Home » Dr. Alison Bertuch awarded $100k for exploration of bone marrow failure-associated condition
June 23, 2010 – Texas Children’s Cancer Center
by Corbin B.P. Dodge
Dr. Alison Bertuch, of the Cancer Genetics and Genomics Program, was awarded a Department of Defense Congressionally Directed Medical Research Program Exploration-Hypothesis Award in the area of Bone Marrow Failure. The award was given for her research project entitled “Molecular mechanism of bone marrow failure associated with TINF2 mutations.”
Dr. Bertuch’s research focuses on dyskeratosis congenita, a rare disorder that puts patients at risk for bone marrow failure, as well as cancer. By age 30, most patients diagnosed with this condition develop bone marrow failure, a condition in which the bone marrow is unable to produce significant quantities of blood cells leading to the need for blood transfusions and placing patients at risk for life threatening infections. The condition occurs because of an inherited gene alteration that is important in the normal maintenance of chromosome ends, known as telomeres.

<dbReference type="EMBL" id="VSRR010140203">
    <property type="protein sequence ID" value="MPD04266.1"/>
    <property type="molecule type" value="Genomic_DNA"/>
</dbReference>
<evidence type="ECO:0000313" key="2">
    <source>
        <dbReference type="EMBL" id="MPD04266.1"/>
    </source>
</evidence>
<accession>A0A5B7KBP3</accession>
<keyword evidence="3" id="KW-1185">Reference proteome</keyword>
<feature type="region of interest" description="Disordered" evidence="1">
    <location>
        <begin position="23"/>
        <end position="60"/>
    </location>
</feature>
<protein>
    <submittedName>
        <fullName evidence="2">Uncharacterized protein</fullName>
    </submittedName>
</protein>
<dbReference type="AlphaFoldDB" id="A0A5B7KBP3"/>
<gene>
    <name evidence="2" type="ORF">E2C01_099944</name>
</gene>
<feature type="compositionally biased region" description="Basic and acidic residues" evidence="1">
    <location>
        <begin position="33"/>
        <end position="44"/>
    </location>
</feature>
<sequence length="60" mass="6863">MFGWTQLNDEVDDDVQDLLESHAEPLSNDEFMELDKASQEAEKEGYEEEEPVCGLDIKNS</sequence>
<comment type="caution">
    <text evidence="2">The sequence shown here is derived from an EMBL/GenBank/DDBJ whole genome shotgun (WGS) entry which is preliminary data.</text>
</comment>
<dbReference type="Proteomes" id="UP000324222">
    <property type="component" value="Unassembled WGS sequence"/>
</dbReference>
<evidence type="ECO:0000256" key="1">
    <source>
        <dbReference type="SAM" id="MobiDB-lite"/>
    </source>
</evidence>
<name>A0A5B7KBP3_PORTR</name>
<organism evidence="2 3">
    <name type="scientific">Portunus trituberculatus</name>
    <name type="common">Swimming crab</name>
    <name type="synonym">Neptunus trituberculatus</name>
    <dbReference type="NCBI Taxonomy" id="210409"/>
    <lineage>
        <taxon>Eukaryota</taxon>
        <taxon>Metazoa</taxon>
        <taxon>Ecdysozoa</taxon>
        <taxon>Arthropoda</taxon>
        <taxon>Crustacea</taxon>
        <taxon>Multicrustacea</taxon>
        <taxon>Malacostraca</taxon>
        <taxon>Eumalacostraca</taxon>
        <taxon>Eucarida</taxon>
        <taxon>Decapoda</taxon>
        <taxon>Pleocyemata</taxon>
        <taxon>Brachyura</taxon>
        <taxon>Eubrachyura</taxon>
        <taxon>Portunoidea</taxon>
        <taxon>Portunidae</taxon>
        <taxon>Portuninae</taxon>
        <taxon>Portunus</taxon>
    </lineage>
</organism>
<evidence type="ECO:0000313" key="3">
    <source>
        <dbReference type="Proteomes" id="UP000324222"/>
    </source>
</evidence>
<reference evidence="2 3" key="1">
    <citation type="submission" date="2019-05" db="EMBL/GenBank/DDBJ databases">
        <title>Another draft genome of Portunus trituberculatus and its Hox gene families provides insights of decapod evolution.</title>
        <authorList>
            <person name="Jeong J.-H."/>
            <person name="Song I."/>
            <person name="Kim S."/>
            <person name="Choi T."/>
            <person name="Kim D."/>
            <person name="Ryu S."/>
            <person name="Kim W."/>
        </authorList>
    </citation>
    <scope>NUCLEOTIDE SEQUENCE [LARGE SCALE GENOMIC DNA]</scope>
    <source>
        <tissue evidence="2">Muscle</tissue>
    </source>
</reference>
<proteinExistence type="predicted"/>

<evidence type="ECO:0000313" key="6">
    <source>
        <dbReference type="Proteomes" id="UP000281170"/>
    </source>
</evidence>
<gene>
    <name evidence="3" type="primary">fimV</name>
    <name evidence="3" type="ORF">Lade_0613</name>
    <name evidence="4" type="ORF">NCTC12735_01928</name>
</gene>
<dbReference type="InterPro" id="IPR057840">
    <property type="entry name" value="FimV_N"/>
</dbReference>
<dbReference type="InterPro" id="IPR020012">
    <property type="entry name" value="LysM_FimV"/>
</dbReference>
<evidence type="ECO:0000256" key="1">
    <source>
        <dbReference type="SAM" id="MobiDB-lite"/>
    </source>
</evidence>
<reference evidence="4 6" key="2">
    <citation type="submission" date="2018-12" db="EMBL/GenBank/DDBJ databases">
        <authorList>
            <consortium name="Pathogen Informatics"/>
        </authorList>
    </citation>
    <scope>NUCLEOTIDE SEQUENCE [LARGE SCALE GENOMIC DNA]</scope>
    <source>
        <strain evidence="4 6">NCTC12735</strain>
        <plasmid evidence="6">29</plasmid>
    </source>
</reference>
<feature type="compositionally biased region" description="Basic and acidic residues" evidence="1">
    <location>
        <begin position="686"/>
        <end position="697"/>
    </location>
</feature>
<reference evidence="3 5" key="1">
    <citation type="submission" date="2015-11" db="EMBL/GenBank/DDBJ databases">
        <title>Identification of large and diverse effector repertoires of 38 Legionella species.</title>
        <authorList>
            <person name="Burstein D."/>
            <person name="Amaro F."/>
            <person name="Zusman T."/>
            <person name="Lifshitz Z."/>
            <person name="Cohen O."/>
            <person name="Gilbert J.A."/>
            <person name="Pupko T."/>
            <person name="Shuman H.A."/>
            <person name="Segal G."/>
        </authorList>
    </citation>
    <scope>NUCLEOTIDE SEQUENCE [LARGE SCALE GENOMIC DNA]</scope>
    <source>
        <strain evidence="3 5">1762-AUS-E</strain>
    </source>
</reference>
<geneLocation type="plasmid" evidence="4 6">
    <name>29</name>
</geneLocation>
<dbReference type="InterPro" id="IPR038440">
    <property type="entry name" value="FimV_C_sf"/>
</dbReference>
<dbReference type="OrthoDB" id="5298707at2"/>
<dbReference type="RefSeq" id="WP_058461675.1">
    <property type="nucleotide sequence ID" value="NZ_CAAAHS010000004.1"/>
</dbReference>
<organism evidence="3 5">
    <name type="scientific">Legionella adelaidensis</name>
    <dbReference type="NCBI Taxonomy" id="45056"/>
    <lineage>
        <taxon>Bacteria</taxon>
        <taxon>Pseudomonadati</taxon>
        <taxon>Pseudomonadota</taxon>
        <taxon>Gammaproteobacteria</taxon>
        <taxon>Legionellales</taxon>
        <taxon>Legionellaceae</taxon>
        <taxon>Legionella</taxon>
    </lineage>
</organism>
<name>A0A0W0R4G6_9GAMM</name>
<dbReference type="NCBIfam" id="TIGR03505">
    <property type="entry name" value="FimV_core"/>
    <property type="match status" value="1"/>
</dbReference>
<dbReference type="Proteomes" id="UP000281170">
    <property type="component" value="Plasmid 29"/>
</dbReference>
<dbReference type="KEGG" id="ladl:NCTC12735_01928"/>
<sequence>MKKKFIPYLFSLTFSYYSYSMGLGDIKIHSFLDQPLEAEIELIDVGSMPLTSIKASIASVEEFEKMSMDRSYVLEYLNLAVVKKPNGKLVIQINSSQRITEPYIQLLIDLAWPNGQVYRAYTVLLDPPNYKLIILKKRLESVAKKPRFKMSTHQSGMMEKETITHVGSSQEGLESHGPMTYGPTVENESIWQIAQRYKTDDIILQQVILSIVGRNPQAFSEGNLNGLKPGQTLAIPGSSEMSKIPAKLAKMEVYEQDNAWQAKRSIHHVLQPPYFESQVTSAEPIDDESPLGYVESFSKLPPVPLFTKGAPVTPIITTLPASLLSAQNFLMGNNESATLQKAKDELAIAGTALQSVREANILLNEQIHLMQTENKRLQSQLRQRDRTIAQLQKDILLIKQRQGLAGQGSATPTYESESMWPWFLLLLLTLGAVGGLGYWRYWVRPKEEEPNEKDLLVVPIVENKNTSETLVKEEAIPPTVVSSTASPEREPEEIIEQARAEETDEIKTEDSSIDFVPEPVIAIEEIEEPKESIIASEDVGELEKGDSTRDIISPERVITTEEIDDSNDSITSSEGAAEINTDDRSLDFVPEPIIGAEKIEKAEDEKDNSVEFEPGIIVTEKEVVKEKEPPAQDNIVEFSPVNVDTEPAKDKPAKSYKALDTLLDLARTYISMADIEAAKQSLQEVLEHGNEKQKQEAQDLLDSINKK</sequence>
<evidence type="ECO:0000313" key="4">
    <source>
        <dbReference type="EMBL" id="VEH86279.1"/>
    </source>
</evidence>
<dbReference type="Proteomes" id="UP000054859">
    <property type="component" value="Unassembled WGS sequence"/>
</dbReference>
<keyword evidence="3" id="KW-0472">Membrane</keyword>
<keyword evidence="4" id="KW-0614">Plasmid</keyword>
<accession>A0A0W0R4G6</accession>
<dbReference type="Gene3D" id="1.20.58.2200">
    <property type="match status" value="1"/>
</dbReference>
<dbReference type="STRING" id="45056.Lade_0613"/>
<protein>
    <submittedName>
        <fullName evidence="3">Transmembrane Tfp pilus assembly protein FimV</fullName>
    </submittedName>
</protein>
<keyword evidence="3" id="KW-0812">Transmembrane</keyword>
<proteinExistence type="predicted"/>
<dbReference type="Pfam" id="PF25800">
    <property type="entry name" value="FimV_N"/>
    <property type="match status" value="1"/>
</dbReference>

All patients with dyskeratosis congenita have abnormally short telomeres throughout the body, which is particularly problematic for bone marrow cells. One gene, TINF2, has been found to be altered in patients with dyskeratosis congenita. The award will allow Dr. Bertuch to pursue studies that will determine why TINF2 mutations lead to short telomeres, perhaps opening the door to treatment and ultimately prevention of associated bone marrow failure and cancer.